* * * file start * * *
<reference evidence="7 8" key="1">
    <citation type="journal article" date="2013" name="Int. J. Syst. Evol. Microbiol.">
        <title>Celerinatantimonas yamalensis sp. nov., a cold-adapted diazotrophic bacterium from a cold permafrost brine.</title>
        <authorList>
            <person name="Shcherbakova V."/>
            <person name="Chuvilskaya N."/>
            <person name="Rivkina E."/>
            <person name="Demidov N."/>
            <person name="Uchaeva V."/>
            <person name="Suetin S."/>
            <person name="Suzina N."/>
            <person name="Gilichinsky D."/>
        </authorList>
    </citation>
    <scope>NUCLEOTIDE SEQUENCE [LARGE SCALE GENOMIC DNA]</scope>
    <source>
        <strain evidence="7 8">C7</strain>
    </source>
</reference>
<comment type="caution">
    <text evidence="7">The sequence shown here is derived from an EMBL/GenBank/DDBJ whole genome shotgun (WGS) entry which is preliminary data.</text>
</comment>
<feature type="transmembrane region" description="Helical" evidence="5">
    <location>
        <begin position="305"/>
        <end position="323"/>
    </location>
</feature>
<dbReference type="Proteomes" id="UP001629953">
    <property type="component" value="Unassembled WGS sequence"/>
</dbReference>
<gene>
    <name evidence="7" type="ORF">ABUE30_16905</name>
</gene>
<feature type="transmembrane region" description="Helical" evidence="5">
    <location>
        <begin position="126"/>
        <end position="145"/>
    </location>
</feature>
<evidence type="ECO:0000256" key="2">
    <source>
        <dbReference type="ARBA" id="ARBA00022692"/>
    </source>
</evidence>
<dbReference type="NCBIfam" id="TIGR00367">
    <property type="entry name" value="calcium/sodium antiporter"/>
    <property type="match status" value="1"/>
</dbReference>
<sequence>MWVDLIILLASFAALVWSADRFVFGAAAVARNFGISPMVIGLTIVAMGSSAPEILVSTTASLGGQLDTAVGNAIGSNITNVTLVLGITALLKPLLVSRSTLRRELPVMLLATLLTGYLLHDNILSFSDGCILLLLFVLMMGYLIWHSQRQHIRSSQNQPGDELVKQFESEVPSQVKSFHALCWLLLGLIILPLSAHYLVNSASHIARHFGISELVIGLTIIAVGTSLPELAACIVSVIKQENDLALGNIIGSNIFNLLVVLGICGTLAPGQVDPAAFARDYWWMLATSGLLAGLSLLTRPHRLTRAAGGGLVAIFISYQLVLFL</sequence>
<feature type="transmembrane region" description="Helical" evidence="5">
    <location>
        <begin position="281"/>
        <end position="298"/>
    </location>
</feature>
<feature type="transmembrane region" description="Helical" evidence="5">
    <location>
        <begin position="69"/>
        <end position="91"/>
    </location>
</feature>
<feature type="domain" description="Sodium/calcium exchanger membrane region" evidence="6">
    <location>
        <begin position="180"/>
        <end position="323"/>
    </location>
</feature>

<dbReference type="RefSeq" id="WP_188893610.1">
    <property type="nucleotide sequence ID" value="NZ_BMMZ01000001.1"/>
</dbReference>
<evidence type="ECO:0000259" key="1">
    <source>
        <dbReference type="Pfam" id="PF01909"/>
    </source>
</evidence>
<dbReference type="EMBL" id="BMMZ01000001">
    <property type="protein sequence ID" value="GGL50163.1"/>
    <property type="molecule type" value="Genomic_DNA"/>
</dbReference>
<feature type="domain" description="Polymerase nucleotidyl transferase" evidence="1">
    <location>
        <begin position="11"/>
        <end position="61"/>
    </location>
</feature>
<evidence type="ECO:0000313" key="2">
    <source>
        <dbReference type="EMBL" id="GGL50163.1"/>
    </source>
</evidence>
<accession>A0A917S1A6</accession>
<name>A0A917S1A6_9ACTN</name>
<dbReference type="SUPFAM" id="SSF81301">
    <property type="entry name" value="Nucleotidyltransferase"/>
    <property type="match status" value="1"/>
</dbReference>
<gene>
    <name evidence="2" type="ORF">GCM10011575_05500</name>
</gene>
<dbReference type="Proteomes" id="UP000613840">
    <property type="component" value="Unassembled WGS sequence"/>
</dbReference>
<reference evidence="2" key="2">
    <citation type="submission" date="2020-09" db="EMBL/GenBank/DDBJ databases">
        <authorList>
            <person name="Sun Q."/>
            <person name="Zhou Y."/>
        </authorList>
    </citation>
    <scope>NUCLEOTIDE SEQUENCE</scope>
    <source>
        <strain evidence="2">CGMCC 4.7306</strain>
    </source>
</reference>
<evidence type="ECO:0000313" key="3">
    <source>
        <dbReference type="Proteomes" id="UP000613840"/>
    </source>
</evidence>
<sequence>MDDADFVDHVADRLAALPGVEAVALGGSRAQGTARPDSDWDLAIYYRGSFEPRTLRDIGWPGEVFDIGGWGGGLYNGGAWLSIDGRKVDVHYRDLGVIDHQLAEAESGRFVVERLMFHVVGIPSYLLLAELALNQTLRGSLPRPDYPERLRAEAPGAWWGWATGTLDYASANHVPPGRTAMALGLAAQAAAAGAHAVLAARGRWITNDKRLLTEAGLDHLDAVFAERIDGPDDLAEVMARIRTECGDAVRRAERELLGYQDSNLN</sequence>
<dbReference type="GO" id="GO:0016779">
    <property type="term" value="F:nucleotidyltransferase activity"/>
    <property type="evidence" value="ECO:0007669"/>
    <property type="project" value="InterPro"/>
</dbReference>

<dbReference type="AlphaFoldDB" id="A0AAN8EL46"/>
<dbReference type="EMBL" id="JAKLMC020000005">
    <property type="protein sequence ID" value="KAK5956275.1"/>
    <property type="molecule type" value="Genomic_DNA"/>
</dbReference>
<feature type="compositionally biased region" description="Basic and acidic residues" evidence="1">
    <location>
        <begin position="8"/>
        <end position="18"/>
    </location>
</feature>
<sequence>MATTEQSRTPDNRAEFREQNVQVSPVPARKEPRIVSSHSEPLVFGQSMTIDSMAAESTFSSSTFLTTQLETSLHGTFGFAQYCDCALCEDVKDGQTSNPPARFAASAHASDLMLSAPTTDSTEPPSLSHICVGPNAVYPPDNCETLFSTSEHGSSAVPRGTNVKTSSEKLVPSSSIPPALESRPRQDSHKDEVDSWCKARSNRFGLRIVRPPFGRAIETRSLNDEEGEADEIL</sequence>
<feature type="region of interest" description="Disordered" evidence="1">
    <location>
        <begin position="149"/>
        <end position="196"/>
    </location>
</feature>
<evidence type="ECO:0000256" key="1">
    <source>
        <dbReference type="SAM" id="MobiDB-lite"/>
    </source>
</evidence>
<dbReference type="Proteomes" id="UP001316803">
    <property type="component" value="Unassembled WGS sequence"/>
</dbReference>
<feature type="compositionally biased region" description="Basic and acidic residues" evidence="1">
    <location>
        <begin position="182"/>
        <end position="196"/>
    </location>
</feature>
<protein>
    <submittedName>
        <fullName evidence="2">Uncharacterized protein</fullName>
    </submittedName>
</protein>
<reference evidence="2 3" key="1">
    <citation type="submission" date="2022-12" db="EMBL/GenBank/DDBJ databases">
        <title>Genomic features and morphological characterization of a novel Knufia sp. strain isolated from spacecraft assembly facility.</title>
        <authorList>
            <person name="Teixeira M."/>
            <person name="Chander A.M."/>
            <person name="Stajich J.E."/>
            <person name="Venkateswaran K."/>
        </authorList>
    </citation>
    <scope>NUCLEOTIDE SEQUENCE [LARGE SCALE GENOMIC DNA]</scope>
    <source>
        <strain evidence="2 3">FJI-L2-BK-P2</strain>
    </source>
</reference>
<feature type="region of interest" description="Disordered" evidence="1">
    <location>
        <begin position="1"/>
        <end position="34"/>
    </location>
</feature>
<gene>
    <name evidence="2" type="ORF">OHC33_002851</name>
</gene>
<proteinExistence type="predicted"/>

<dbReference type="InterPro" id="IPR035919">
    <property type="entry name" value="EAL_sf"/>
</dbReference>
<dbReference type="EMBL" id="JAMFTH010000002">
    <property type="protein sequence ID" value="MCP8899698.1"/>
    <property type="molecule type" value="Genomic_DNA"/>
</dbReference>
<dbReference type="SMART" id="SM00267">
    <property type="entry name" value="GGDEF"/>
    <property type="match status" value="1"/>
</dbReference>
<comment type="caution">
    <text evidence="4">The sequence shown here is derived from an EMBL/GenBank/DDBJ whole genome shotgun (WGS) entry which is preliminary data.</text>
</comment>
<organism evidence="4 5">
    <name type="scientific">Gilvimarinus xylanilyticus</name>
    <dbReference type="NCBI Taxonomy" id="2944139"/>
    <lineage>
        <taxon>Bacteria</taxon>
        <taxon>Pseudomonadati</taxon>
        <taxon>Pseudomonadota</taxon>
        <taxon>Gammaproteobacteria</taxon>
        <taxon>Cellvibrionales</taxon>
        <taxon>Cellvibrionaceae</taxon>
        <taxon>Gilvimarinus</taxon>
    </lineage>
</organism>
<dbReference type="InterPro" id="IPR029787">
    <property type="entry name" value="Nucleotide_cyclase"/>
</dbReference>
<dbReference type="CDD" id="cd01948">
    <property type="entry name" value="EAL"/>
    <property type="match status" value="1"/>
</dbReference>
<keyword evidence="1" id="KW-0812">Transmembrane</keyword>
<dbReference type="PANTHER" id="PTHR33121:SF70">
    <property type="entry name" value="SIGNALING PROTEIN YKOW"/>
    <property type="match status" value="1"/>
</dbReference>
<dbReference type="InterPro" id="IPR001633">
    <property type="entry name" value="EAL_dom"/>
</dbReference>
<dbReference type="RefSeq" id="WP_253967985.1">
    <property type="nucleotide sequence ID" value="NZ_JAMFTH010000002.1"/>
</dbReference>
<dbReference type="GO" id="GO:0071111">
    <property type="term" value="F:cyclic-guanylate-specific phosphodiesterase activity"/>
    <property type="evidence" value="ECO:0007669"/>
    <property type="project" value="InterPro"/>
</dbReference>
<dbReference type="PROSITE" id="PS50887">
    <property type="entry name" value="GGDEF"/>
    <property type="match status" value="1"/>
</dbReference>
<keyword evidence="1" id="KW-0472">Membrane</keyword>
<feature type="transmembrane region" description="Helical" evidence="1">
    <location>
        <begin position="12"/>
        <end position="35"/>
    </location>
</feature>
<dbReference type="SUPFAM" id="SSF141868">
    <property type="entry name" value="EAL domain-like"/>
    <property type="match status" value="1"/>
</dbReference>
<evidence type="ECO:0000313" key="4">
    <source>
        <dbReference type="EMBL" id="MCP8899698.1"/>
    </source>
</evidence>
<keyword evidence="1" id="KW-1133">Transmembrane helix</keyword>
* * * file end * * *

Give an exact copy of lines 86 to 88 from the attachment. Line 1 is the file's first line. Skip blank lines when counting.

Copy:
</feature>
<evidence type="ECO:0000313" key="2">
    <source>